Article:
This coming weekend, Houston residents will have an opportunity to tour solar-powered homes and businesses in their community. The event is part of the American Solar Energy Society’s national solar tour.
“Typically communities do the tour the first Saturday in October,” said Seth Masia, Executive Director of the American Solar Energy Society. “But, if they have homecoming games or other local concerns, they’ll bump it to another time.”
The tour in Texas this weekend is among several dozen outlying solar tours that have yet to occur.
The tours are typically scheduled in the fall because kids are back in school and people are home. Masisa was quick to point out that communities make their own schedules, however.
“Alaska has theirs in the middle of the summer – I guess for obvious reasons,” he added.
The solar tours give people a chance to see homes and businesses with operating distributed solar arrays and ask questions both to homeowners and the installers who built the solar arrays. Nationally, Masia estimates there about 5,000 solar tours in communities throughout the country.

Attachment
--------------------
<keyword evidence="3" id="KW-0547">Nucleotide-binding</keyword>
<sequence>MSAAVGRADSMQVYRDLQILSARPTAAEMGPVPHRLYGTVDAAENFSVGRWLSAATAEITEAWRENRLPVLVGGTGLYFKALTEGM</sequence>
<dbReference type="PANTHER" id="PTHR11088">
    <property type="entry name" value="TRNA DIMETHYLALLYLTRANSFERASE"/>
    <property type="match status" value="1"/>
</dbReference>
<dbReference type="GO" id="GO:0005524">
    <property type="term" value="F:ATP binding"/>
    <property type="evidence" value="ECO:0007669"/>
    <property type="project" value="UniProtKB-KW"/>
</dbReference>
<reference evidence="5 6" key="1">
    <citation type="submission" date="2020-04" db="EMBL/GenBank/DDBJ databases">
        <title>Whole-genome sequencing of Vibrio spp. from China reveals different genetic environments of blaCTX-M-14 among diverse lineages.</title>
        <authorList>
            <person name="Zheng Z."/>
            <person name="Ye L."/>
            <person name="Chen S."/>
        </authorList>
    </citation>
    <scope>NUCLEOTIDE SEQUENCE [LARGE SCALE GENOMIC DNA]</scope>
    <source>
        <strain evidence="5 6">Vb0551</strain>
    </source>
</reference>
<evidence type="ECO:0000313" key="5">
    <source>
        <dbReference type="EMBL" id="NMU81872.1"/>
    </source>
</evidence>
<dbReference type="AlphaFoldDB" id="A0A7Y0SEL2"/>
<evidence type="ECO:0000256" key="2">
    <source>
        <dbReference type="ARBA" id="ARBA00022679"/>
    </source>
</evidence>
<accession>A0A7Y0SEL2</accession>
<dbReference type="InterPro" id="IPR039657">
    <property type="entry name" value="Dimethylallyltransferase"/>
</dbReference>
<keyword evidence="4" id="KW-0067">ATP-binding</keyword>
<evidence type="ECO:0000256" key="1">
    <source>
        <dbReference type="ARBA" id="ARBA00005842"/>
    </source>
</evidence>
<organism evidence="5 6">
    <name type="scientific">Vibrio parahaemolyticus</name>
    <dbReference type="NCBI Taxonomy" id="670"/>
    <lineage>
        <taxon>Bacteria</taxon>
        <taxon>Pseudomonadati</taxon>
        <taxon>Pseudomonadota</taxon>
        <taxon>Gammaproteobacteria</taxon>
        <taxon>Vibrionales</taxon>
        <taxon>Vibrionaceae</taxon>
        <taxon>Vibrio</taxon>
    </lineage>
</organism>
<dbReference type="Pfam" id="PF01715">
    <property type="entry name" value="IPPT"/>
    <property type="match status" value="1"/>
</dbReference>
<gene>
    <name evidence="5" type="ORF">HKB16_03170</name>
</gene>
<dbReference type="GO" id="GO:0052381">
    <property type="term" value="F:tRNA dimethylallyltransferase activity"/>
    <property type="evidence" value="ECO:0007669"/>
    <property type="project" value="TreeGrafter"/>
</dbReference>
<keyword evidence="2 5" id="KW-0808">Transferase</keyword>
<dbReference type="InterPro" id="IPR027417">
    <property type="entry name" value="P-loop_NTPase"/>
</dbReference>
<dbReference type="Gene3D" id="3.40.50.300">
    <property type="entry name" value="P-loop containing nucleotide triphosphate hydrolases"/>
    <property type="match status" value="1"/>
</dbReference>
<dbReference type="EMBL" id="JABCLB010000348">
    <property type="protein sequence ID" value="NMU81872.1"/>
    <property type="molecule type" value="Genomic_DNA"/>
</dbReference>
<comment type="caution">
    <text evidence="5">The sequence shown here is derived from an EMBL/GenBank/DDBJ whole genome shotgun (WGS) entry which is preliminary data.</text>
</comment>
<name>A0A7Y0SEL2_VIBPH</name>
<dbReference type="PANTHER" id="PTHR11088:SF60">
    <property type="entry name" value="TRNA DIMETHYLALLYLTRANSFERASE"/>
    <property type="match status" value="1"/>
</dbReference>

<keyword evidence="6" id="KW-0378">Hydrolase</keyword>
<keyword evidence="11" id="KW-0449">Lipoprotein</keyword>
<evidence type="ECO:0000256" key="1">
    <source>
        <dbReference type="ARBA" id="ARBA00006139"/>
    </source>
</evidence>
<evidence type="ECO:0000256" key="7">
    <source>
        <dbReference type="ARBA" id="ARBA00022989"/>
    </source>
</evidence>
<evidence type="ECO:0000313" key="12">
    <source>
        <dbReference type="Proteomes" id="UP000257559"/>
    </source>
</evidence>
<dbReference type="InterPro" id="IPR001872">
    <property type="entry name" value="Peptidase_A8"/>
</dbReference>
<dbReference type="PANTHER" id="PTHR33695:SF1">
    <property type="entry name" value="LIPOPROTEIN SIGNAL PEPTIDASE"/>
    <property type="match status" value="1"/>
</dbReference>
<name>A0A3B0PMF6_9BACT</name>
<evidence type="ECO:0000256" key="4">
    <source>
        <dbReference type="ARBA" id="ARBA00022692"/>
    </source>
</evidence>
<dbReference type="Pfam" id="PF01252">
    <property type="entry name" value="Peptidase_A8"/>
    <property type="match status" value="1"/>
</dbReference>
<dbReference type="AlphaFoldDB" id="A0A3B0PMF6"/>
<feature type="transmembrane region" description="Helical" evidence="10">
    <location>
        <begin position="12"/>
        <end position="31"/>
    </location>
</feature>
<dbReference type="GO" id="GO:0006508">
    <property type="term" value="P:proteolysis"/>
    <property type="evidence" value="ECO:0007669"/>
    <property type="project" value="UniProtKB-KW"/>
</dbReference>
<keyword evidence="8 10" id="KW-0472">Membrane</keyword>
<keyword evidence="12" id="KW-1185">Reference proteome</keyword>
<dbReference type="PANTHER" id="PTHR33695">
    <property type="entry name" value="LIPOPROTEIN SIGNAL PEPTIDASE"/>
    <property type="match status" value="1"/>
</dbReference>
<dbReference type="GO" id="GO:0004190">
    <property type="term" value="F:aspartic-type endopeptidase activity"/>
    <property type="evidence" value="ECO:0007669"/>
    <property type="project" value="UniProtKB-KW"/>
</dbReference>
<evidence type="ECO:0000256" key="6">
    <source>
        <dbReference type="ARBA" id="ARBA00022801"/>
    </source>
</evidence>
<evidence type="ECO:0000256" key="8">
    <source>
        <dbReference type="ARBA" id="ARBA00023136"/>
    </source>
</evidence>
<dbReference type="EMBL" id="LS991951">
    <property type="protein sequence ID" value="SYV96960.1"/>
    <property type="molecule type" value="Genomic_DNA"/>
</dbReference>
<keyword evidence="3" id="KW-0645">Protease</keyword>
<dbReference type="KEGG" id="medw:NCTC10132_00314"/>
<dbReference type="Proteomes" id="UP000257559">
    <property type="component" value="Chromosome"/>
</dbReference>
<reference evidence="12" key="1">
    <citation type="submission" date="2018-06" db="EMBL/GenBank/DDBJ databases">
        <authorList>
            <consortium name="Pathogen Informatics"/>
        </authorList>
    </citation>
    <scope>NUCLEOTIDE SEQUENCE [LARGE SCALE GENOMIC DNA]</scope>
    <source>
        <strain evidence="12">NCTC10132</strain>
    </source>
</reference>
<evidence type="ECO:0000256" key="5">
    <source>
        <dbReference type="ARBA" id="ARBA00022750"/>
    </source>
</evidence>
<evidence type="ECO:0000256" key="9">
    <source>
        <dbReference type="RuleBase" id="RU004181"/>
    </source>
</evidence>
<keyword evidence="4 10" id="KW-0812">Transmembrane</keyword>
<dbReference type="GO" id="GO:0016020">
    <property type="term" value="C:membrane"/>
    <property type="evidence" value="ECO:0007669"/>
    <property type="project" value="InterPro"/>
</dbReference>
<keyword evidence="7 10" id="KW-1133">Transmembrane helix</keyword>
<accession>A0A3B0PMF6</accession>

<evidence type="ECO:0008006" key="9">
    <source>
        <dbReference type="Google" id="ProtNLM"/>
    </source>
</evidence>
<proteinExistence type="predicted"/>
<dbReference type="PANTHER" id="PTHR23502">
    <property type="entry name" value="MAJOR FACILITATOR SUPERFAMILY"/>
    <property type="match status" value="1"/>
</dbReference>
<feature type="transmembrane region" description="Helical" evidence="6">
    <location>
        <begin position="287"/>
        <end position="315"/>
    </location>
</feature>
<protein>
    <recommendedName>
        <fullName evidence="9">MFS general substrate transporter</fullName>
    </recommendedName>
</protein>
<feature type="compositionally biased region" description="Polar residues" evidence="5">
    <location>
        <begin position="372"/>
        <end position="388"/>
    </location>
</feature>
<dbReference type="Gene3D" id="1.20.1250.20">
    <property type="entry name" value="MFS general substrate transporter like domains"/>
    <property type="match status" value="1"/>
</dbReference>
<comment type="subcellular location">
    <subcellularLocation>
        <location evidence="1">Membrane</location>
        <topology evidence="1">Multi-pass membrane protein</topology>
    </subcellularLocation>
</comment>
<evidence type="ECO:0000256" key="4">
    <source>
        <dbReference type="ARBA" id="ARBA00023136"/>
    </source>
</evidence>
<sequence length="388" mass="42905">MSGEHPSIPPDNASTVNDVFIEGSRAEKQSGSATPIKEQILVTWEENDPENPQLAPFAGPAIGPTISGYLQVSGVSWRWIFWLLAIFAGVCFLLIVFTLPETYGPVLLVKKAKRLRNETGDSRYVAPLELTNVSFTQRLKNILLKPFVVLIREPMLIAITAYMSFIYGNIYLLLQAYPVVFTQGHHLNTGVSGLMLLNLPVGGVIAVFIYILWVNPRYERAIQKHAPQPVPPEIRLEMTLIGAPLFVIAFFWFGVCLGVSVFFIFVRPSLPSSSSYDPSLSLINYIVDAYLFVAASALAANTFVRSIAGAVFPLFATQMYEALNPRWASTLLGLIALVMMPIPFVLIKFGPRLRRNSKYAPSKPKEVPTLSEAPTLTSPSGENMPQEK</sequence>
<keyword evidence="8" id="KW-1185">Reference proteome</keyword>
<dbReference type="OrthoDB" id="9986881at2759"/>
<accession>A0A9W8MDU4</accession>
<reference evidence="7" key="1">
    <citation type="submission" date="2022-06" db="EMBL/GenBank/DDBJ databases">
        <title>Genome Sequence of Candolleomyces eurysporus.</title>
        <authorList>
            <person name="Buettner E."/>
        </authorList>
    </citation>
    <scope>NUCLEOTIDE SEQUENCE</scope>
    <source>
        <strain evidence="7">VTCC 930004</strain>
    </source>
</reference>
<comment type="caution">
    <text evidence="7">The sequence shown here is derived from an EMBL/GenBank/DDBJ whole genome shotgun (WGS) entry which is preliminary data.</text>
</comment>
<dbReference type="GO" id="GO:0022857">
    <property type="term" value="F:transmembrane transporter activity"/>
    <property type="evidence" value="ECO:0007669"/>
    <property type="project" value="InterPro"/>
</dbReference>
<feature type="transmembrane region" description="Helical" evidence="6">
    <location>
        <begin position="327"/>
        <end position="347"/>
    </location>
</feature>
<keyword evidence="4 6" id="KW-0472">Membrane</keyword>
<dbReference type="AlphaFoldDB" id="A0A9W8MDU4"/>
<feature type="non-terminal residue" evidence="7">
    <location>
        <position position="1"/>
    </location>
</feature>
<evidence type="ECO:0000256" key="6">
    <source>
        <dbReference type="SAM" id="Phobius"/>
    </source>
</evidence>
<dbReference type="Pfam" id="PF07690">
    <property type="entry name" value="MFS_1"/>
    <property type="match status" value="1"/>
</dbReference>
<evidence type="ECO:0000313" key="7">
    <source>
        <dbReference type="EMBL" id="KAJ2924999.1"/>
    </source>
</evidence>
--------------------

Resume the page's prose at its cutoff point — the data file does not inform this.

It’s not easy to get accurate attendance information, he noted. All of the events are coordinated by local volunteers, installers and homeowners. ASES only provides support for promotions with yard signs, event listings on its website and occasionally some other advertising or promotional assistance. The Society estimates, based on volunteer counts, that roughly 160,000 people attend the solar tours each year.
“Most people go through the tours in couples or as a family,” he stated. “So, we figure that’s about 80,000 households.”
The events taking place this fall mark 18 years of tours. ASES has been managing them since 1995.
It's unknown whether attendance at the tours has grown, despite an increase in interest solar energy. Since getting accurate data is difficult, there’s no way to know if the event has become increasingly more popular, although Masisa fears there’s a chance it might not have grown as dramatically as some might expect.
“The original utility of the tour was to show people something that was pretty rare,” he concluded. “But rooftop solar isn’t all that rare anymore. There are certainly more potential home sites available for tour, but people don’t necessarily need to go on a tour like this to get more information about solar.”